Oklahoma City Indian Clinic is one of nine innovative heart healthy organizations from across the country to receive a grant from AstraZeneca Healthcare Foundation
OKLAHOMA CITY – Oklahoma City Indian Clinic (OKCIC), a 501(c)(3) nonprofit clinic providing health and wellness services to American Indians in central Oklahoma, was recognized with a grant from the AstraZeneca HealthCare Foundation’s Connections for Cardiovascular HealthSM Next Generation program. This grant will fund Healthy Hearts on the Go: Linking Cardiovascular Disease to Diabetes Management for American Indians.
OKCIC’s Healthy Hearts on the Go is one of nine programs to receive funding through this first year of the Connections for Cardiovascular HealthSM Next Generation program. The program, which builds on the Foundation’s Connections for Cardiovascular HealthSM program and 10 years of lessons learned to address a leading cause of death in the nation, launched on World Heart Day to elevate awareness of cardiovascular disease and ways to address it at the community level.
“Nothing is more important to our clinic than the health of our patients and community,” said Robyn Sunday-Allen, CEO of Oklahoma City Indian Clinic. “This funding will help us to increase cardiovascular disease awareness, prevent and better manage cardiovascular disease, and remove barriers to care, so that we can help American Indian people, who have a higher prevalence of cardiovascular disease than their white counterparts .”
The grant from the AstraZeneca HealthCare Foundation will help OKCIC to increase community engagement through innovative, youth-led cardiovascular disease awareness strategies and improve the quality of cardiovascular disease care delivery via community-based and telehealth interventions to increase awareness of cardiovascular disease risk factors; improve lifestyle behaviors such as nutrition and physical activity; increase access to cardiovascular disease interventions through novel approaches; and improve clinical cardiovascular disease measures in the central Oklahoma American Indian community.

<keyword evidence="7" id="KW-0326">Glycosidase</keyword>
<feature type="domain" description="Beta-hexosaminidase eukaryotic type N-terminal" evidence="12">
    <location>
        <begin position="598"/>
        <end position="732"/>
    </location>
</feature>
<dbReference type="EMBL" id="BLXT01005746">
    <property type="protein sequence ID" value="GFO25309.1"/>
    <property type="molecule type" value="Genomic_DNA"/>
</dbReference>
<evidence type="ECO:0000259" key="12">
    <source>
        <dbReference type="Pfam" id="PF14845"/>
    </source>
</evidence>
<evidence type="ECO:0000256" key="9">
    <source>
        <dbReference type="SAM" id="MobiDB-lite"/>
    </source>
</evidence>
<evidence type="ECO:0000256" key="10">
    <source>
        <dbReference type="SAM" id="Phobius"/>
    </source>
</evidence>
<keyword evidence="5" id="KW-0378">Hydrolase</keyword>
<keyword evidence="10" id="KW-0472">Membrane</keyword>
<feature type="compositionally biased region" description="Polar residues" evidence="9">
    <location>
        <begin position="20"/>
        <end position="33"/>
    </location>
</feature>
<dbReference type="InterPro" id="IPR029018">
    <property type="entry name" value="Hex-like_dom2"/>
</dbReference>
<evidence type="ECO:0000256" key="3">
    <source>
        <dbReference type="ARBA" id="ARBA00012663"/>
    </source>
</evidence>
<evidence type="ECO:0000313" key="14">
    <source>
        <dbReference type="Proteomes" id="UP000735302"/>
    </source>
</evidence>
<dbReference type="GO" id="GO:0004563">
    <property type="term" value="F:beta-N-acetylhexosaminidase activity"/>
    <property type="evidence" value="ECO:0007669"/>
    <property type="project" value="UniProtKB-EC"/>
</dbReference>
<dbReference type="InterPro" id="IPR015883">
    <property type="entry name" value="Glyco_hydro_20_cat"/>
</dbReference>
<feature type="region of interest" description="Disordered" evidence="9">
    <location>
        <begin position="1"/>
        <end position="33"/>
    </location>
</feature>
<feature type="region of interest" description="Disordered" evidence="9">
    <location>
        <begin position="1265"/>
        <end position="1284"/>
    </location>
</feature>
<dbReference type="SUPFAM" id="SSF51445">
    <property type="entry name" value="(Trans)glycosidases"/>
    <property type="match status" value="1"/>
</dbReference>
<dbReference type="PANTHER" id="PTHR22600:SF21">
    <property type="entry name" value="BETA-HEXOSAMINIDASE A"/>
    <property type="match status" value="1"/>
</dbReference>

“Through CCH Next Generation, we’re expanding the reach of our program to new communities to continue working to improve heart health across the country,” said James W. Blasetto, MD, MPH, FACC, chairman of the AstraZeneca HealthCare Foundation. “We’re proud to be supporting Oklahoma City Indian Clinic and look forward to seeing how they help meet their community’s unmet cardiovascular needs.”
For more information about Healthy Hearts on the Go, visit www.okcic.com or call (405) 948-4900.
About Oklahoma City Indian Clinic
Oklahoma City Indian Clinic was established in 1974 to provide excellent health care and wellness services to American Indians in central Oklahoma. The clinic staff cares for more than 20,000 patients from over 200 federally recognized tribes every year. American Indians can receive a range of services, including medical, diabetes and diabetes prevention, dental, pediatrics, prenatal, pharmacy, optometry, physical fitness, nutrition, family programs and behavioral health services. For more information, please call (405) 948-4900 or visit www.okcic.com.
About AstraZeneca HealthCare Foundation
Established in 1993, the AstraZeneca HealthCare Foundation is a Delaware not-for-profit corporation and a 501(c)(3) entity, separate from AstraZeneca Pharmaceuticals, organized for charitable purposes including to promote public awareness and education of healthcare issues and support nonprofit organizations consistent with its charitable purpose. Connections for Cardiovascular HealthSM was launched in 2010 and has received $35 million in charitable contributions from AstraZeneca to date. The program has awarded over $24.8 million in grants to 58 organizations nationwide. More than 1.7 million people have been reached by the program and over 65,000 people have had their heart health progress tracked through a variety of Grant Awardees’ programs. For more information and the latest updates, follow the Foundation on Facebook (@AstraZenecaHealthCareFoundation), Twitter (@ConnectCVHealth) and YouTube (ConnectionsCVHealth).